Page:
We ended up having dinner at a bistro nearby, with a waitress who seemed really stressed. When we asked for the bill, she came by about four times and kept telling us she was going to bring it. She came back thinking she had brought it and was confused. When we left the bistro, we knew we had to hurry. We only had about an hour and a half until the show started and it was going to be half an hour to my apartment, changing and then heading to Moulin Rouge which I approximated to take about 15 minutes from my place. We got to my place, changed, went to the metro and when we got off, it was 11:00 on the dot so we literally RAN. We ran through the streets in our heels and blazers, laughing at how cliche the whole thing was. “Why do we not have a reality T.V. show?!” I said (honestly, I don’t watch reality T.V. but I have a feeling two young girls moving to a foreign city would be popular). We were breathless by the time we got to Moulin Rouge and saw that there was a long line waiting to be seated. We had made it on time.
We were seated. Our tickets gave us a bottle of champagne so that was brought to our table. It was really good. When we finished it, we asked how much another bottle would be. It would have been 74 euros. We definitely decided to not buy a second bottle. We watched the show, which I swear I have not seen as many naked boobs assembled together ever before in my life. The costumes were amazing and sparkling and breathtaking. The things the dancers could do with their bodies were amazing, and Liz and I got out of there with the mindset of needing to hit the gym. The show mostly was about how different each culture is but how it all comes down to love in the end. As we watched the show with our empty champagne bottle on the table, a waiter came up with another one. “We did not pay for this,” we exclaimed but he assured us that it was on the house. We got a free bottle of champagne at Moulin Rouge. We still have no idea how that happened, but it did.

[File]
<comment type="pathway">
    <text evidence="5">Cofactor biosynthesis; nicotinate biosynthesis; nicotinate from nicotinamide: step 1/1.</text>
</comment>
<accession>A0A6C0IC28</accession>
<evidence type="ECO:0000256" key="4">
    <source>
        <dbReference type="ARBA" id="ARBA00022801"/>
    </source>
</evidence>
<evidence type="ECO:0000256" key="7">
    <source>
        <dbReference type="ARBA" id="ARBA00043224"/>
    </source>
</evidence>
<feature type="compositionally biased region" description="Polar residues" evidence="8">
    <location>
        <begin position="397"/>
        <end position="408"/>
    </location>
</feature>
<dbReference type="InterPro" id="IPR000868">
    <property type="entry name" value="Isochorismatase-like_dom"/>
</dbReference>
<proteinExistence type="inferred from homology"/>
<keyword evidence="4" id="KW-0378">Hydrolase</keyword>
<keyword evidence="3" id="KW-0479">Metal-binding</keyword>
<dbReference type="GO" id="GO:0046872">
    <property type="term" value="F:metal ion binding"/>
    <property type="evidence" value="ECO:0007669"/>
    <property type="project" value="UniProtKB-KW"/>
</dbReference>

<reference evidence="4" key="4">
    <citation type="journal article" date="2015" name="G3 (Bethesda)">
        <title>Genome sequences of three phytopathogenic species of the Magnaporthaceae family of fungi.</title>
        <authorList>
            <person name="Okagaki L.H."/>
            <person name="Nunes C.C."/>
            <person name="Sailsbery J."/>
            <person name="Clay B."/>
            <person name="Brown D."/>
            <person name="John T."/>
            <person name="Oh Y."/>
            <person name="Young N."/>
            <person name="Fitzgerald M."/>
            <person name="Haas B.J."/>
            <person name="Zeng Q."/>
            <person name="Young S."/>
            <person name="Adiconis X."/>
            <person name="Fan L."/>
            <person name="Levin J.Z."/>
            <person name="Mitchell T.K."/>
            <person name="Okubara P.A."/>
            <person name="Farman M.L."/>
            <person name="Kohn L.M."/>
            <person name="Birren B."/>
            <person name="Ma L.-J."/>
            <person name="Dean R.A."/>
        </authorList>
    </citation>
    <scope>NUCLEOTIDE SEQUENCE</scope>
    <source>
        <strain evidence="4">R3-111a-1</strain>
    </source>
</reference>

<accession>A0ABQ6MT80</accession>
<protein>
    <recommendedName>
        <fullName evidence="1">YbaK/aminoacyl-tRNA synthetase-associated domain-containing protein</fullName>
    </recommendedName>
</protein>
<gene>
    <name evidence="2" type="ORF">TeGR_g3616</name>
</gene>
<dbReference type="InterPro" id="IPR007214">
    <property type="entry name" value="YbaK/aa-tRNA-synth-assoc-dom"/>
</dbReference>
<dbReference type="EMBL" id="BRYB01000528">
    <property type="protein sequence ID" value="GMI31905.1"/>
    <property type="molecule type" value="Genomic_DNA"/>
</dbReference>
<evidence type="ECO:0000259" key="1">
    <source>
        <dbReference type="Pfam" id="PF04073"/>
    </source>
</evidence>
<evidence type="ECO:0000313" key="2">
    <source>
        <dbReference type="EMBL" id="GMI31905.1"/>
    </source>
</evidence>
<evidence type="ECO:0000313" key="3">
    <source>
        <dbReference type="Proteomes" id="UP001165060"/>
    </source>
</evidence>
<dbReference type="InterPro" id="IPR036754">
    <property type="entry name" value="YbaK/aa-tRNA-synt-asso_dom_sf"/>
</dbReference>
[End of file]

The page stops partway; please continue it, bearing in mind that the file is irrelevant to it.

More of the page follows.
We closed Sunday by spending it at Hotel de Ville, seeing the outside of Notre Dame and meeting one of her cousin’s friends. He was really nice and is in the same situation as me, 19 and in studying in Paris. Liz told me she had completely forgotten that she lived in Spain and wanted to stay. Without even thinking about it, I blurted out, “what if you move here next year with me?” I already know I am staying, I decided that three weeks into my program. This is where I want to go to school. I can, especially with my Spanish citizenship. I will not come out with $100,000 in debt and Paris actually has good schools. She looked at me surprised and said, “let’s do it.”
We went from somewhat strangers to roomies next year. Only in Paris.